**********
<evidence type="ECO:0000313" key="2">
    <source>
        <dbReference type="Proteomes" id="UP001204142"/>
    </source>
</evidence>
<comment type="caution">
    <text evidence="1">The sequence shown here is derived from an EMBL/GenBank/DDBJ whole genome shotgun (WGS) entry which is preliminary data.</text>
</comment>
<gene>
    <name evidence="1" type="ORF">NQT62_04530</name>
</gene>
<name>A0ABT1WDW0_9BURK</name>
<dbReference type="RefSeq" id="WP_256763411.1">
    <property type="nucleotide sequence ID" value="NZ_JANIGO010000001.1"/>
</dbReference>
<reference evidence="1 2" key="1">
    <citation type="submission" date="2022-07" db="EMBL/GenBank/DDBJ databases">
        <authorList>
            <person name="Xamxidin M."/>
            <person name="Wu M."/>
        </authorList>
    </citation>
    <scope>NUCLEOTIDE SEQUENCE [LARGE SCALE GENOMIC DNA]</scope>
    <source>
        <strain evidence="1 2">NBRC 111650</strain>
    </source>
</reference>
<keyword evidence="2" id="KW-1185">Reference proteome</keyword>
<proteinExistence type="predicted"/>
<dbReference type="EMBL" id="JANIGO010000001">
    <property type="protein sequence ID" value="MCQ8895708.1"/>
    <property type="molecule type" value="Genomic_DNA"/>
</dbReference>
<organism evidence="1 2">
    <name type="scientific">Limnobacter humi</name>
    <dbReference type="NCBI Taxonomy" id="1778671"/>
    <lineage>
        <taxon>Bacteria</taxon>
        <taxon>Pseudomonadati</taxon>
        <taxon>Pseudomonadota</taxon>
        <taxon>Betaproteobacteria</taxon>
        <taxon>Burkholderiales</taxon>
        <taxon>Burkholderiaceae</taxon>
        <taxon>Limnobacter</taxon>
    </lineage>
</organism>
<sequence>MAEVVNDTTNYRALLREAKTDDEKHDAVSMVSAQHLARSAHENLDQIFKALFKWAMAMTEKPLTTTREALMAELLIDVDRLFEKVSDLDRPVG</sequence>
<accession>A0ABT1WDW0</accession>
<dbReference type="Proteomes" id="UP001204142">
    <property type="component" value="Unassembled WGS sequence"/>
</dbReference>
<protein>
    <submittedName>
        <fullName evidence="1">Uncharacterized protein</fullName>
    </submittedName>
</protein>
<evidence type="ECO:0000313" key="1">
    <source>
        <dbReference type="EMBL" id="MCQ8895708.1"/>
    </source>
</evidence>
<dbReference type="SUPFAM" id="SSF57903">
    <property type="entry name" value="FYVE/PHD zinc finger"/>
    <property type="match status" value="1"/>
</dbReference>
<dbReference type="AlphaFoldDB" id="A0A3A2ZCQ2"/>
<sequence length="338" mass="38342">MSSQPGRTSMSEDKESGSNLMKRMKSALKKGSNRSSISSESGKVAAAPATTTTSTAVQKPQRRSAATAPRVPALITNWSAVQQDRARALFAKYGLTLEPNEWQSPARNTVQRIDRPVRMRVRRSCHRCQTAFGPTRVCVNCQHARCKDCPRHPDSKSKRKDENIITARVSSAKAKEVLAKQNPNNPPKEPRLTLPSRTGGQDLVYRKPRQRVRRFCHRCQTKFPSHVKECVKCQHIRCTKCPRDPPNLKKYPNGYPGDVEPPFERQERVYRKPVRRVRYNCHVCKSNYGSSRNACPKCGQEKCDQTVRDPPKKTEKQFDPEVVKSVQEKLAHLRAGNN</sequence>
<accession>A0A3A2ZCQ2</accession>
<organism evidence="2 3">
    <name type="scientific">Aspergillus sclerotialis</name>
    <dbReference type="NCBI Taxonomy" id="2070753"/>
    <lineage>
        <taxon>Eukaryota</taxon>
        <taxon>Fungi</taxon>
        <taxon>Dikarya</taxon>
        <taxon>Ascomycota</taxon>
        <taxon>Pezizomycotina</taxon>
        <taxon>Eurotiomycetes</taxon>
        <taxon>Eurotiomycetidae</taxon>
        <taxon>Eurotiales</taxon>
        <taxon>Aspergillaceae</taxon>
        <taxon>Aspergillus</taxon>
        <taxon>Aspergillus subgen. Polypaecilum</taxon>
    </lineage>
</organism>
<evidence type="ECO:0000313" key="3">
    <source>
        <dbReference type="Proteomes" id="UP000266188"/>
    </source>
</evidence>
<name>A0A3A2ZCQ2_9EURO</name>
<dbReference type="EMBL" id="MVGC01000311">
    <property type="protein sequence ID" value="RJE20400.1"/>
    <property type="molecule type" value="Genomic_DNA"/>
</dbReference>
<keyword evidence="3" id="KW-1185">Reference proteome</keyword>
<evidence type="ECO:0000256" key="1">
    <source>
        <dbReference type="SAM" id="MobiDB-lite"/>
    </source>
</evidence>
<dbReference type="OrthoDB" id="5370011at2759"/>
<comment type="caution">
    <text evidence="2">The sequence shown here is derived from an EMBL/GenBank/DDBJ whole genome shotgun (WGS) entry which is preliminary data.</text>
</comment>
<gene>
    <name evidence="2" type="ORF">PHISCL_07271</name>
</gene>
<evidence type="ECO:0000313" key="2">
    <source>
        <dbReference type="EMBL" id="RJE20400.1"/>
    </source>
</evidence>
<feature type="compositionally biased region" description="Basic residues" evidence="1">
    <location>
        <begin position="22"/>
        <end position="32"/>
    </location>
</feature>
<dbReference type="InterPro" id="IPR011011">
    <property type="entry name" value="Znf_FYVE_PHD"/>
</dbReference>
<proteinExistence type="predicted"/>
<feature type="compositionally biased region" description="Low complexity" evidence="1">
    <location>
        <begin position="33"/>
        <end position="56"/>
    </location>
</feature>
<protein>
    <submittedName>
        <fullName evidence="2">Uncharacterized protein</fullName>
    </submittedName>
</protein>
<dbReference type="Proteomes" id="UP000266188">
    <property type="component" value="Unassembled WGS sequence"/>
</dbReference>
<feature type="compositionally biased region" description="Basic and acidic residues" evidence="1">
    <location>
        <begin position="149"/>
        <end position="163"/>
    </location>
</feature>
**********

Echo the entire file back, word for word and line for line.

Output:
<evidence type="ECO:0000313" key="2">
    <source>
        <dbReference type="Proteomes" id="UP001204142"/>
    </source>
</evidence>
<comment type="caution">
    <text evidence="1">The sequence shown here is derived from an EMBL/GenBank/DDBJ whole genome shotgun (WGS) entry which is preliminary data.</text>
</comment>
<gene>
    <name evidence="1" type="ORF">NQT62_04530</name>
</gene>
<name>A0ABT1WDW0_9BURK</name>
<dbReference type="RefSeq" id="WP_256763411.1">
    <property type="nucleotide sequence ID" value="NZ_JANIGO010000001.1"/>
</dbReference>
<reference evidence="1 2" key="1">
    <citation type="submission" date="2022-07" db="EMBL/GenBank/DDBJ databases">
        <authorList>
            <person name="Xamxidin M."/>
            <person name="Wu M."/>
        </authorList>
    </citation>
    <scope>NUCLEOTIDE SEQUENCE [LARGE SCALE GENOMIC DNA]</scope>
    <source>
        <strain evidence="1 2">NBRC 111650</strain>
    </source>
</reference>
<keyword evidence="2" id="KW-1185">Reference proteome</keyword>
<proteinExistence type="predicted"/>
<dbReference type="EMBL" id="JANIGO010000001">
    <property type="protein sequence ID" value="MCQ8895708.1"/>
    <property type="molecule type" value="Genomic_DNA"/>
</dbReference>
<organism evidence="1 2">
    <name type="scientific">Limnobacter humi</name>
    <dbReference type="NCBI Taxonomy" id="1778671"/>
    <lineage>
        <taxon>Bacteria</taxon>
        <taxon>Pseudomonadati</taxon>
        <taxon>Pseudomonadota</taxon>
        <taxon>Betaproteobacteria</taxon>
        <taxon>Burkholderiales</taxon>
        <taxon>Burkholderiaceae</taxon>
        <taxon>Limnobacter</taxon>
    </lineage>
</organism>
<sequence>MAEVVNDTTNYRALLREAKTDDEKHDAVSMVSAQHLARSAHENLDQIFKALFKWAMAMTEKPLTTTREALMAELLIDVDRLFEKVSDLDRPVG</sequence>
<accession>A0ABT1WDW0</accession>
<dbReference type="Proteomes" id="UP001204142">
    <property type="component" value="Unassembled WGS sequence"/>
</dbReference>
<protein>
    <submittedName>
        <fullName evidence="1">Uncharacterized protein</fullName>
    </submittedName>
</protein>
<evidence type="ECO:0000313" key="1">
    <source>
        <dbReference type="EMBL" id="MCQ8895708.1"/>
    </source>
</evidence>
<dbReference type="SUPFAM" id="SSF57903">
    <property type="entry name" value="FYVE/PHD zinc finger"/>
    <property type="match status" value="1"/>
</dbReference>
<dbReference type="AlphaFoldDB" id="A0A3A2ZCQ2"/>
<sequence length="338" mass="38342">MSSQPGRTSMSEDKESGSNLMKRMKSALKKGSNRSSISSESGKVAAAPATTTTSTAVQKPQRRSAATAPRVPALITNWSAVQQDRARALFAKYGLTLEPNEWQSPARNTVQRIDRPVRMRVRRSCHRCQTAFGPTRVCVNCQHARCKDCPRHPDSKSKRKDENIITARVSSAKAKEVLAKQNPNNPPKEPRLTLPSRTGGQDLVYRKPRQRVRRFCHRCQTKFPSHVKECVKCQHIRCTKCPRDPPNLKKYPNGYPGDVEPPFERQERVYRKPVRRVRYNCHVCKSNYGSSRNACPKCGQEKCDQTVRDPPKKTEKQFDPEVVKSVQEKLAHLRAGNN</sequence>
<accession>A0A3A2ZCQ2</accession>
<organism evidence="2 3">
    <name type="scientific">Aspergillus sclerotialis</name>
    <dbReference type="NCBI Taxonomy" id="2070753"/>
    <lineage>
        <taxon>Eukaryota</taxon>
        <taxon>Fungi</taxon>
        <taxon>Dikarya</taxon>
        <taxon>Ascomycota</taxon>
        <taxon>Pezizomycotina</taxon>
        <taxon>Eurotiomycetes</taxon>
        <taxon>Eurotiomycetidae</taxon>
        <taxon>Eurotiales</taxon>
        <taxon>Aspergillaceae</taxon>
        <taxon>Aspergillus</taxon>
        <taxon>Aspergillus subgen. Polypaecilum</taxon>
    </lineage>
</organism>
<evidence type="ECO:0000313" key="3">
    <source>
        <dbReference type="Proteomes" id="UP000266188"/>
    </source>
</evidence>
<name>A0A3A2ZCQ2_9EURO</name>
<dbReference type="EMBL" id="MVGC01000311">
    <property type="protein sequence ID" value="RJE20400.1"/>
    <property type="molecule type" value="Genomic_DNA"/>
</dbReference>
<keyword evidence="3" id="KW-1185">Reference proteome</keyword>
<evidence type="ECO:0000256" key="1">
    <source>
        <dbReference type="SAM" id="MobiDB-lite"/>
    </source>
</evidence>
<dbReference type="OrthoDB" id="5370011at2759"/>
<comment type="caution">
    <text evidence="2">The sequence shown here is derived from an EMBL/GenBank/DDBJ whole genome shotgun (WGS) entry which is preliminary data.</text>
</comment>
<gene>
    <name evidence="2" type="ORF">PHISCL_07271</name>
</gene>
<evidence type="ECO:0000313" key="2">
    <source>
        <dbReference type="EMBL" id="RJE20400.1"/>
    </source>
</evidence>
<feature type="compositionally biased region" description="Basic residues" evidence="1">
    <location>
        <begin position="22"/>
        <end position="32"/>
    </location>
</feature>
<dbReference type="InterPro" id="IPR011011">
    <property type="entry name" value="Znf_FYVE_PHD"/>
</dbReference>
<proteinExistence type="predicted"/>
<feature type="compositionally biased region" description="Low complexity" evidence="1">
    <location>
        <begin position="33"/>
        <end position="56"/>
    </location>
</feature>
<protein>
    <submittedName>
        <fullName evidence="2">Uncharacterized protein</fullName>
    </submittedName>
</protein>
<dbReference type="Proteomes" id="UP000266188">
    <property type="component" value="Unassembled WGS sequence"/>
</dbReference>
<feature type="compositionally biased region" description="Basic and acidic residues" evidence="1">
    <location>
        <begin position="149"/>
        <end position="163"/>
    </location>
</feature>